16. There is one other matter which requires a brief notice. The Subordinate Judge directed that immoveable properties of the estate should be sold to satisfy the debts due therefrom. We have already held in our judgment, dated the 28th August 1914, that it would be more beneficial to the estate to grant permanent leases rather than to effect a sale of valuable properties. This order has been carried out and a patni has been granted. We directed at the same time that the decree of the Subordinate Judge should be modified so as to authorise the Receiver not merely to sell but also to dispose of by lease or ether mode of alienation a part of the estate as might be found most advantageous. The decree of the Subordinate Judge will consequently be modified in this respect.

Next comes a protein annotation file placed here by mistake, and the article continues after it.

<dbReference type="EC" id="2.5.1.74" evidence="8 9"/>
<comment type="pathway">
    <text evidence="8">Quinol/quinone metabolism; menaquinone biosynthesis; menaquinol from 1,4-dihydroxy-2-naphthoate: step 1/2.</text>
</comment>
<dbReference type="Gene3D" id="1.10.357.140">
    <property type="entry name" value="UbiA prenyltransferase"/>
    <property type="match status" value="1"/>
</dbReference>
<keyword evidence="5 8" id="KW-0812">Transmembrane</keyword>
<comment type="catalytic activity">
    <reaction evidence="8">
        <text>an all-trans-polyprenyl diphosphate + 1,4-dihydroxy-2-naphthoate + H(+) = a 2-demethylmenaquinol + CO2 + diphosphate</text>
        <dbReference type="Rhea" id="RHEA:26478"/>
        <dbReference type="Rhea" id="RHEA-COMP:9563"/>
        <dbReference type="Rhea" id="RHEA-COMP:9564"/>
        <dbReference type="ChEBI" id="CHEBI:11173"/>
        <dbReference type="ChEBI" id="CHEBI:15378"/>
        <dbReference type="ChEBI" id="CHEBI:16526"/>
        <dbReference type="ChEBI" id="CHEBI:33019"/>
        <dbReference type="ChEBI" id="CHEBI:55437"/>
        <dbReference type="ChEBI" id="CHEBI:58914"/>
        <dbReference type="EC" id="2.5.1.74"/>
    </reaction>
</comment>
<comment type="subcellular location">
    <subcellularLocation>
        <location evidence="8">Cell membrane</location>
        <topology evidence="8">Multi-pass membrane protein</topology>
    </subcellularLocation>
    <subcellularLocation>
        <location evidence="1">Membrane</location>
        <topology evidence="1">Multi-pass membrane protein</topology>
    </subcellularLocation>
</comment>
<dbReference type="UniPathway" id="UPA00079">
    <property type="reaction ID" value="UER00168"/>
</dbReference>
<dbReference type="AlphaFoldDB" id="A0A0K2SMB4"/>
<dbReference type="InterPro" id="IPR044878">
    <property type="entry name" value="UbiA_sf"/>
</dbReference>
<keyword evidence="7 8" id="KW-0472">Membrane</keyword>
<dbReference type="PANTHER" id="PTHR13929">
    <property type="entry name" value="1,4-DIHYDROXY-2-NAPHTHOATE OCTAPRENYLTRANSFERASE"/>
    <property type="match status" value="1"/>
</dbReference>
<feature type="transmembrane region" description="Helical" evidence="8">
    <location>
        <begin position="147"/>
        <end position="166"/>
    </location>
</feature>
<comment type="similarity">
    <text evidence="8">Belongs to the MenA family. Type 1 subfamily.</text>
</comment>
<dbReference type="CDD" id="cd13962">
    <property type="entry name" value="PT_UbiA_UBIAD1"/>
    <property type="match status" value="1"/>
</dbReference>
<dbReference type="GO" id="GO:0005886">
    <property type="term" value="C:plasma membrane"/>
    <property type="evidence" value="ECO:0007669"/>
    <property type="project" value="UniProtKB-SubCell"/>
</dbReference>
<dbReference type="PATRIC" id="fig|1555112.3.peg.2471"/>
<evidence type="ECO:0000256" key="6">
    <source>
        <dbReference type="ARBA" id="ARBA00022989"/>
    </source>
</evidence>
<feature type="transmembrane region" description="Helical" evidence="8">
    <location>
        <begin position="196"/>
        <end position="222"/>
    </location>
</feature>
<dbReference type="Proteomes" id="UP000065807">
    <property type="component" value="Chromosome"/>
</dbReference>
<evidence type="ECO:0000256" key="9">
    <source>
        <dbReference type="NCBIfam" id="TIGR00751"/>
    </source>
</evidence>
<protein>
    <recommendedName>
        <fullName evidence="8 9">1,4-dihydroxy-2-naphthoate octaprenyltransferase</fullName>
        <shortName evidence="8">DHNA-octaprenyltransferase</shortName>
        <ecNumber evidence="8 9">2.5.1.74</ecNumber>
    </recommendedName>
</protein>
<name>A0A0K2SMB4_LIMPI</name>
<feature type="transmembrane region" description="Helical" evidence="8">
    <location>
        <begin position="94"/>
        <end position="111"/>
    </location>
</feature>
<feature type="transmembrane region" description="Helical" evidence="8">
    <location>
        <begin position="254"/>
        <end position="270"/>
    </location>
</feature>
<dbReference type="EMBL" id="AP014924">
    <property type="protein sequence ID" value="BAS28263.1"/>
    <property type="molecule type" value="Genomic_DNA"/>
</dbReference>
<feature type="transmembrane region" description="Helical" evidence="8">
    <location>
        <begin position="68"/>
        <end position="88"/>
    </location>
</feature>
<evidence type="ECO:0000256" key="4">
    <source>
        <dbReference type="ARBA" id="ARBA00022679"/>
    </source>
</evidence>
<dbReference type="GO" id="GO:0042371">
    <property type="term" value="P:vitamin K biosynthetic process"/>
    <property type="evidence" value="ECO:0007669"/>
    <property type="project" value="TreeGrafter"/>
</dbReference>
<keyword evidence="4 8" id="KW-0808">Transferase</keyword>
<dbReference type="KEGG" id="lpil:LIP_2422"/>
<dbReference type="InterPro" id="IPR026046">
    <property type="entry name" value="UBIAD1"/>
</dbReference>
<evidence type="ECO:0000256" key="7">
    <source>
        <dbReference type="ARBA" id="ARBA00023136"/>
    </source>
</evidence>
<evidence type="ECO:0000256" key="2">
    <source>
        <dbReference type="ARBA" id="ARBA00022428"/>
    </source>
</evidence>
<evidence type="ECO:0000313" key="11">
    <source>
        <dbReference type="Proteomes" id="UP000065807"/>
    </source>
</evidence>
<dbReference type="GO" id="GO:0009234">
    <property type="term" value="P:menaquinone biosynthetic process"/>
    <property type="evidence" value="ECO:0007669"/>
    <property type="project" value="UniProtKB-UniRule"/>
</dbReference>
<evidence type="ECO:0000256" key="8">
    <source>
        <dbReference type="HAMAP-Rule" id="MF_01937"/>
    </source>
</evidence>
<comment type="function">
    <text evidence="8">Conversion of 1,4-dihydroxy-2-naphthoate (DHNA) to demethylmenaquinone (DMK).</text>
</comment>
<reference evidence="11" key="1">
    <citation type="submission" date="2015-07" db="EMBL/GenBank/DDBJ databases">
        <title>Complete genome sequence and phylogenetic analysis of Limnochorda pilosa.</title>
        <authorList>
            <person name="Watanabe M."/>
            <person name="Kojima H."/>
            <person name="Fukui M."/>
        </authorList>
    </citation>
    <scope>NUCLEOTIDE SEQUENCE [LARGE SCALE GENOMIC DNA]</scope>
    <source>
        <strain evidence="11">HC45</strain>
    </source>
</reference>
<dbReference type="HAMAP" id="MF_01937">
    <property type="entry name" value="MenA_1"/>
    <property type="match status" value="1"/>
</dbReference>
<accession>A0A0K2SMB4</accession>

17. The result is that this appeal is allowed in part and the decree of the Subordinate Judge modified in respect of the matters mentioned. A self-contained decree will be drawn up in this Court so as to avoid future dispute.
1This is omitted from the judgement, as it is not material for the report.--Ed.